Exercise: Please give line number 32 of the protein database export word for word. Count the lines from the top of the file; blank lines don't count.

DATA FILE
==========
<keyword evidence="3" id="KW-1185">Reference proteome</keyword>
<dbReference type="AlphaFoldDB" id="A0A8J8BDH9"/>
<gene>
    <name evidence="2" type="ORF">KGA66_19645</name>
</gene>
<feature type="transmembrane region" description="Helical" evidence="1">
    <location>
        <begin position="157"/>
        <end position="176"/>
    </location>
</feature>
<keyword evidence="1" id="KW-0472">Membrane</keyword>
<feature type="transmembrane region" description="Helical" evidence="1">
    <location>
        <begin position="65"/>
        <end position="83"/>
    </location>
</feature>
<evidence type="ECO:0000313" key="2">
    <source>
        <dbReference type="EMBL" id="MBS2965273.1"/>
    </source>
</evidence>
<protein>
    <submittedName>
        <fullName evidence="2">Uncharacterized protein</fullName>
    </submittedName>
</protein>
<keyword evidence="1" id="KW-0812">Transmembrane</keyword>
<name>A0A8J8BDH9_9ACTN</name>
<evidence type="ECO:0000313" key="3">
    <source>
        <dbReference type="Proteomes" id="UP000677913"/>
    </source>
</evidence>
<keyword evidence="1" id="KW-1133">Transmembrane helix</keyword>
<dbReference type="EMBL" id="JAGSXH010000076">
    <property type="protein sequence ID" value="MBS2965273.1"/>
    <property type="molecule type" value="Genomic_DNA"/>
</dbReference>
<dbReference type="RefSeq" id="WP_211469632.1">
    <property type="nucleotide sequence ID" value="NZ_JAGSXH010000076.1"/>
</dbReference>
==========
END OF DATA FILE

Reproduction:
    <source>